Project Three – Coloured Stitches and Pointillism

For stage five, I chose to work red and blue stitches on black fabric. It was interesting to see how the depth of each colour changed depending on the proportions used in relation to the background as well as each other and the direction in which the stitches were worked. The red and blue both appeared brighter when small spots of red were worked on a blue background. The blue appears more purple and the red richer in the reversed arrangement. Again,  have worked a quite formal sampler, but am pleased with the final piece.

Since starting this project, I have been looking at the impressionists, especially pointillism (Seurat) and fauvism (Matisse). As well as reading, I watched a really interesting documentary on Seurat (The Private Life of a Masterpiece, BBC). The idea makes sense that allowing the eye to do the mixing, the colours appear more luminous as you are seeing the fluorescent halo around each colour. I have found that this works when two colours are used, but once further colours are added the resulting combinations can look rather muddy at a distance. It is interesting looking at works by Matisse, where relatively large areas of white are left between the marks, and Seurat where there is dense packing of marks and underpainting to block out main shapes in the composition. In researching Seurats work, I have been bowled over by his conte sketches and the light and shade in them. In my colour skechbook I have tried out a couple of ideas. Here I have worked a section based on a Seurat painting. I then used ink and cotton buds to experiment with mixing colours myself.

I worked my first french knots sample on blue again, looking at matt versus metallic threads, mixing primaries and adding in a secondary colour. Red dots made the blue appear more violet, yellow brought out an olive hue, and adding a third colour dulled the background in keeping with my previous observations. The image below is strobing a little on the screen but looks better viewed full size.

I then moved onto mixing pastel shades, first moving hrough each colour in turn, then viewing one, two, then three colours intermixed.

For the final part of this stage I thought I would use a sketch that I had made of my bathroom window. It was one of the only pastel sketches I had done, and I thought it made sense to use a sketch of light rather than an object to demonstrate pointillism, which to me seems is all about perception of light.

My first sketch was quite literal, and following receiving comments on my first assignment, I took advice and thought about making some more expressive images and using different media. (I was really pleased with my first report by the way!)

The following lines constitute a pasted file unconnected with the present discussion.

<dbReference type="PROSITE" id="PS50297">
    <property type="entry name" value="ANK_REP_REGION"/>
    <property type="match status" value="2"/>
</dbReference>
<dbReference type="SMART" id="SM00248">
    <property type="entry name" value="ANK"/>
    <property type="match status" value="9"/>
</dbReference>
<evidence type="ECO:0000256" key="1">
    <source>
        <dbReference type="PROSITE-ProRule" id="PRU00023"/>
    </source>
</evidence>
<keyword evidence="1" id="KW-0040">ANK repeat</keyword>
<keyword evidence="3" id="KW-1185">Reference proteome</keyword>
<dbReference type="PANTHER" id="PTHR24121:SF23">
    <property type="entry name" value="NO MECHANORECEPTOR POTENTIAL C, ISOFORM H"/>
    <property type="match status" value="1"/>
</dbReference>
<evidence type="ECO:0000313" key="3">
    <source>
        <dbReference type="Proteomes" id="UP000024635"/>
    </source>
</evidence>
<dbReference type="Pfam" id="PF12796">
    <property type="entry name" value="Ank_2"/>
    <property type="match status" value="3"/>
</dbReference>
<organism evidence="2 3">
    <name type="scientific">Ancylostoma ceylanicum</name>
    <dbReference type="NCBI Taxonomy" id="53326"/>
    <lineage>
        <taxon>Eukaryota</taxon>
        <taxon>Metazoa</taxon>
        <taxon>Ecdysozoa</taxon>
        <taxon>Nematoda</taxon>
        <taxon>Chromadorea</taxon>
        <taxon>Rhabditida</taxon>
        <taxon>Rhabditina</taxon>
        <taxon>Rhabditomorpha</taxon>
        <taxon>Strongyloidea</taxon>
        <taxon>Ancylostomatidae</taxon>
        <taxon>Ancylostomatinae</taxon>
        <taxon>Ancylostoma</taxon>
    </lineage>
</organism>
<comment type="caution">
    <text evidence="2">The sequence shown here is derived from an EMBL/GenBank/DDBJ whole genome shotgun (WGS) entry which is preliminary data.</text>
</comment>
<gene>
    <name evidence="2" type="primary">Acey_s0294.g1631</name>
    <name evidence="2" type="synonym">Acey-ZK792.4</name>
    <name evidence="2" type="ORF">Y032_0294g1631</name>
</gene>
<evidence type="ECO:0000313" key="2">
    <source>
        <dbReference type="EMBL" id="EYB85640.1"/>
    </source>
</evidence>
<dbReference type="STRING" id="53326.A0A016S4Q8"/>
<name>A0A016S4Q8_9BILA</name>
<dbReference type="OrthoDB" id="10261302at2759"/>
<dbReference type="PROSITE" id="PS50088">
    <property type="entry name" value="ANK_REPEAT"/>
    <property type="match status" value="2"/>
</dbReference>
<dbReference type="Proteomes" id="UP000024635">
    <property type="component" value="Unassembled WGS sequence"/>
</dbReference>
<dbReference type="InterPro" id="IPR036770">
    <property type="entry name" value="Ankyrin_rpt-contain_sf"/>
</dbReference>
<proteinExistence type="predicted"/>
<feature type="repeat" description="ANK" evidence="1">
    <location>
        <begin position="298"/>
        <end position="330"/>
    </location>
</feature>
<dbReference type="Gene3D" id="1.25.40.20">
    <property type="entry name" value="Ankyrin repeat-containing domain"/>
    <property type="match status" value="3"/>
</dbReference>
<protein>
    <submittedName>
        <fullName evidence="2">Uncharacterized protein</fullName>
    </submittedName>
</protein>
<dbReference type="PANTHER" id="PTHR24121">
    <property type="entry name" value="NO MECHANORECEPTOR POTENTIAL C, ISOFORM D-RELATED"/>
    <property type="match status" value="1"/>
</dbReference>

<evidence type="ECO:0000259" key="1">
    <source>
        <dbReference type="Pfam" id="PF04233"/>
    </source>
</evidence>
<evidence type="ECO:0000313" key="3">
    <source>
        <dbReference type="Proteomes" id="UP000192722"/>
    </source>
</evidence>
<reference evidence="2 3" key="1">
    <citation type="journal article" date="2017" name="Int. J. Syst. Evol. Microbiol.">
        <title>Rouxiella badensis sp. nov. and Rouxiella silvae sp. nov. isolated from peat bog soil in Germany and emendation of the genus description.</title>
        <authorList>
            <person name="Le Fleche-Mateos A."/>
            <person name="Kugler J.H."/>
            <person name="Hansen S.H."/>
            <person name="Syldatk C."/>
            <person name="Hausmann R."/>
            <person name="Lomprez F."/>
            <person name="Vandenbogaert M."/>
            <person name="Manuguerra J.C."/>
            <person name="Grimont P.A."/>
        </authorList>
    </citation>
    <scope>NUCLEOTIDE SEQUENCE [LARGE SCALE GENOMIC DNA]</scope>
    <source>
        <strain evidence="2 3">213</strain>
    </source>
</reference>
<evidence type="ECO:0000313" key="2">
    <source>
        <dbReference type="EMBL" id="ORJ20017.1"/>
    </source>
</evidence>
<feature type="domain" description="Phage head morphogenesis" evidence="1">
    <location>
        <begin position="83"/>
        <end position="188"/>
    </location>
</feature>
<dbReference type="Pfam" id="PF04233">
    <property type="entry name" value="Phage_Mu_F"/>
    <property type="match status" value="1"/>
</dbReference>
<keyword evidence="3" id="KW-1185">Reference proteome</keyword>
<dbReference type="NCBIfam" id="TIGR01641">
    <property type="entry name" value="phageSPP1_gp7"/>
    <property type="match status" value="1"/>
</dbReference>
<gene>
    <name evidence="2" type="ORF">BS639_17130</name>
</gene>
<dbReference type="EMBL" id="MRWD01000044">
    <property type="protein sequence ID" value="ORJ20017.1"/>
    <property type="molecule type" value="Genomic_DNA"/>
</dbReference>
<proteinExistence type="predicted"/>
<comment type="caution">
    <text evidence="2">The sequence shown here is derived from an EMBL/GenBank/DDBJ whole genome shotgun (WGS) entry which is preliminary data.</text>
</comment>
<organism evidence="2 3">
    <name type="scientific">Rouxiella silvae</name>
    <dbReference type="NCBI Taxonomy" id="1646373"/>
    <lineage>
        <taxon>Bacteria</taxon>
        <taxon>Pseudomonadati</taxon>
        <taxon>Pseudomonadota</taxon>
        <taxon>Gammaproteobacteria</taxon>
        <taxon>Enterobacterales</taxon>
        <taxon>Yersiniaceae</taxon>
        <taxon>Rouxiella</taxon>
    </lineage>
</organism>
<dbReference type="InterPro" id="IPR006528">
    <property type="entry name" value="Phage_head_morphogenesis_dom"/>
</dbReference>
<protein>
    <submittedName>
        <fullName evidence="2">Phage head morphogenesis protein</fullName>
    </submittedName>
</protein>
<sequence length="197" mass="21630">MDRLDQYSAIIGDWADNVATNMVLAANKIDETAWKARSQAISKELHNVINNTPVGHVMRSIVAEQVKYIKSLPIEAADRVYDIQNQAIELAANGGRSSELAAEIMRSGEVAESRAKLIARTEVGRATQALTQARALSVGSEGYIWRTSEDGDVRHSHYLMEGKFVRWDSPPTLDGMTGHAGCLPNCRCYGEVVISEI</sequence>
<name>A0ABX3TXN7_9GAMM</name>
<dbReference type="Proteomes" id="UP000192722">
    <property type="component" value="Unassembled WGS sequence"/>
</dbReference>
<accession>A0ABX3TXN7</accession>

I worked a series of paintings as below and felt I captured the properties I wanted to.

In the end though, for this exercise I felt the initial painting was most interesting for development. I started by selecting an area to work on, and chose the shape I did to emphasise the movement of the light and graduation of one colour to the next through the piece. I then repainted a sketch of the area in the pastels I would use. The main idea is to move from blue to yellow, and I have used the pink for shade, using the idea that a third colour tends make the resulting mix appear less vibrant. I am working the final embroidery from this rather than the pencil dotty drawing as I want to have a less uniform distribution of knots and be a bit free in my interpretation as I work the piece. It’s not quite finished yet, so photos next post.

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2 comments on “Project Three – Coloured Stitches and Pointillism

  1. Jackie says:

    This is a really nice page, well thought out and some interesting work.
    I like the stitch sampler at the top – especially the long lines of stitching with the chain stitches dotted over the top.
    I’m just nearing the end of this project…. will we ever get to the end of the assignment?

    Jackie

  2. Sarah Bayly says:

    Love your window work. Really like the way you choose something patterned to sketch, rather than a recognisable object.

    … I have some beautiful glass doors like that, which I keep intended to do a fabric rubbing from, using Markel Sticks.

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